I had mixed feelings about it as well Dave, which is precisely why I posted it. It’s also why I didn’t comment at first – I wanted to see what other people thought, and not bias it with my thoughts right off the bat.
Mostly, I was just pleasantly surprised to see an article of this nature in a mag like the Economist at all! Especially one that points out the important differences between the situation in Europe and the radical vision of the N. American model.
I was also pleased to see that the author broached the subject of the introduction of dart guns (err…crossbows) into archery seasons, and didn’t portray it favorably.
On the other hand, it’s rife with examples of what happens when a journalist ‘dabbles’ in a subject they obviously have no background in. The article tries to get it right, and does on some good points, imo, but also demonstrates some of the usual naivete.
Regardless of the hits and misses throughout the article though, I think the author does hit the nail on the head in the last paragraph:
“American hunting has thrived because it shuns the elitism and snobberies of the Old World. With each passing year, market forces have delivered weapons and gadgets that allow anyone to play Teddy Roosevelt, big-game hunter, further democratising the hunt. Yet to advocates of primitive hunting, those same forces—faster, easier, bigger—weaken the sport’s Rooseveltian values, and help explain its slow decline. Thanks to bowhunting, recent trends have been on the primitivists’ side. The juggernaut of commerce is now catching up. A very American contest looms.”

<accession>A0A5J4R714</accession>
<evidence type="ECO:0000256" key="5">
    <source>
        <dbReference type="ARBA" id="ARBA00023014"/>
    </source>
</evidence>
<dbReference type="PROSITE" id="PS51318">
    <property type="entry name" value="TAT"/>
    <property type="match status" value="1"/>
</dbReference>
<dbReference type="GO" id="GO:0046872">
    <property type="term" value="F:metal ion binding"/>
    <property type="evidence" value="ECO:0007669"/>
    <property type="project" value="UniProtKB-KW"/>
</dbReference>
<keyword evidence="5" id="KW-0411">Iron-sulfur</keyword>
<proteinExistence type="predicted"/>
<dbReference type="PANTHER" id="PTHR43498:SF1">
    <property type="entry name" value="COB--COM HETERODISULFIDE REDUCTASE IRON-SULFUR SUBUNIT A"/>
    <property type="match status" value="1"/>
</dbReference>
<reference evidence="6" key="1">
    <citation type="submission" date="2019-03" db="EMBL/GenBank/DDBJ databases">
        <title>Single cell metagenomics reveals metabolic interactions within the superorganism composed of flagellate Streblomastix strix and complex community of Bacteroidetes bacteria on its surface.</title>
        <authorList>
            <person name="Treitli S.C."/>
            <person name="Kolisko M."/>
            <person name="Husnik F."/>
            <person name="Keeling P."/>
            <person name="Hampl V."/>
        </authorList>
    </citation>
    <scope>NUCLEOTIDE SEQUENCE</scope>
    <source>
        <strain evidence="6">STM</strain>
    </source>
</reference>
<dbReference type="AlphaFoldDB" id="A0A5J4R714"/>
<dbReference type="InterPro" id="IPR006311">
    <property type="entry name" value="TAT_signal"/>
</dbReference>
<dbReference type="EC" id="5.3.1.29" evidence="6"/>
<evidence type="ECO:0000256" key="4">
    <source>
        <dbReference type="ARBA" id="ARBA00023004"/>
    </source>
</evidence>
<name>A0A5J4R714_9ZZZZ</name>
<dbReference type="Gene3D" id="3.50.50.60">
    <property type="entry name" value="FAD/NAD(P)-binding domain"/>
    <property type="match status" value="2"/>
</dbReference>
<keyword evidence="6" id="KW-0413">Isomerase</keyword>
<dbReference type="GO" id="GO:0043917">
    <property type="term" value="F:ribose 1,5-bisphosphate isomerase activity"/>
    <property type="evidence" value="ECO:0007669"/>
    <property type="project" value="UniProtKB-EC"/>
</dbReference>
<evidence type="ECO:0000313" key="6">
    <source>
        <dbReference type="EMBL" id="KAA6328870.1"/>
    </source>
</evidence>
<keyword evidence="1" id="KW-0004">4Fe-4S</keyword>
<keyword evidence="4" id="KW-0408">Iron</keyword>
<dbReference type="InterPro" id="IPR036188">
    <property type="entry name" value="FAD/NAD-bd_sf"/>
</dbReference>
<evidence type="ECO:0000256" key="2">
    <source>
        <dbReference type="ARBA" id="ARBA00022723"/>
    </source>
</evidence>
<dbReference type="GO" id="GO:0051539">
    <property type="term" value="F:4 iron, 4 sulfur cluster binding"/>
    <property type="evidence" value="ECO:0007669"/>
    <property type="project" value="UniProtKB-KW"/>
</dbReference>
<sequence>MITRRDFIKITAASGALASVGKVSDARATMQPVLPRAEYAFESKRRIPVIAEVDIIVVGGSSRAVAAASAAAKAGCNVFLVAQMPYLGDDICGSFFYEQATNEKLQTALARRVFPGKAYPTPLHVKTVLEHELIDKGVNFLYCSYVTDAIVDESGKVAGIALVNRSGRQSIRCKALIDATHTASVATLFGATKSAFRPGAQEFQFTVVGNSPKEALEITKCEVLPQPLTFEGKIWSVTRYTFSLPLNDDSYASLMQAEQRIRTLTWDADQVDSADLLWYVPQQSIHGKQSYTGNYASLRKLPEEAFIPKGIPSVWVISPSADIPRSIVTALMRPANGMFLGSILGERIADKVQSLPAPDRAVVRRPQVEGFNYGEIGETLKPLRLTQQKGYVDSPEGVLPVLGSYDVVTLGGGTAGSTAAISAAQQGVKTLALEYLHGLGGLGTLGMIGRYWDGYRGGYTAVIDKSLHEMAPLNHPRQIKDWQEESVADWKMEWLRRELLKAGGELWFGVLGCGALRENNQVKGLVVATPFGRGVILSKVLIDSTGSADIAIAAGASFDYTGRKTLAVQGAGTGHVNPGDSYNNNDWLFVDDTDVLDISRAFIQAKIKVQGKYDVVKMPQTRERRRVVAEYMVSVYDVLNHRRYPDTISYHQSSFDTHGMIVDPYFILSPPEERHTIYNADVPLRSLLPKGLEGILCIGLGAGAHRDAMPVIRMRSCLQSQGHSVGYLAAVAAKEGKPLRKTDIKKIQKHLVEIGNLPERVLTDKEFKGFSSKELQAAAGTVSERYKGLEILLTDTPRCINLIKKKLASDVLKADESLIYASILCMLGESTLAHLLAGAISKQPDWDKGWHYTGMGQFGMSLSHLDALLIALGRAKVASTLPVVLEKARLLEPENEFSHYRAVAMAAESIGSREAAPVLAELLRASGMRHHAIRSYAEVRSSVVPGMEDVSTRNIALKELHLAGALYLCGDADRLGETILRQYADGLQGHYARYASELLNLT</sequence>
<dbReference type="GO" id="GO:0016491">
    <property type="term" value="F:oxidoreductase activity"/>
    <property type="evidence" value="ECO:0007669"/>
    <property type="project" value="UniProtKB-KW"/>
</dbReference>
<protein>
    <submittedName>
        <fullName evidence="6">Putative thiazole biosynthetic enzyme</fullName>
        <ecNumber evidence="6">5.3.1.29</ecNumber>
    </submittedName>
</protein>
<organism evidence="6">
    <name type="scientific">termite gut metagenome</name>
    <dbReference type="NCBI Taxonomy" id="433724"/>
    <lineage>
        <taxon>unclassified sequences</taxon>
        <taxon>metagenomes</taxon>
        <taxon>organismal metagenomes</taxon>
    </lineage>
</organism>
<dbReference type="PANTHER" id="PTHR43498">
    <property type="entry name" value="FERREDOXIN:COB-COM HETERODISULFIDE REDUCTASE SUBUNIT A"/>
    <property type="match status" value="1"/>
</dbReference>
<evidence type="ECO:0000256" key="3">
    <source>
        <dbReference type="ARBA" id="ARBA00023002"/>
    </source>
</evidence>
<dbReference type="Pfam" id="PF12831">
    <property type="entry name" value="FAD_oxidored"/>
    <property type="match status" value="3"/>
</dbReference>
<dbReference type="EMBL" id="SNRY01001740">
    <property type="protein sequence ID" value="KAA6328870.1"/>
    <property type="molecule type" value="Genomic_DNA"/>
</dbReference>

Does the article say everything I want it to, the way I want it to? No. But that’s also an unrealistic expectation, and I think that in general, for the audience it’s intended for, it’s probably still largely a positive message that speaks to some of the things that concern us as bowhunters about the way the hunting industry has been heading.
So, given the context and the intended audience, I’ll give it a “B-“. 8)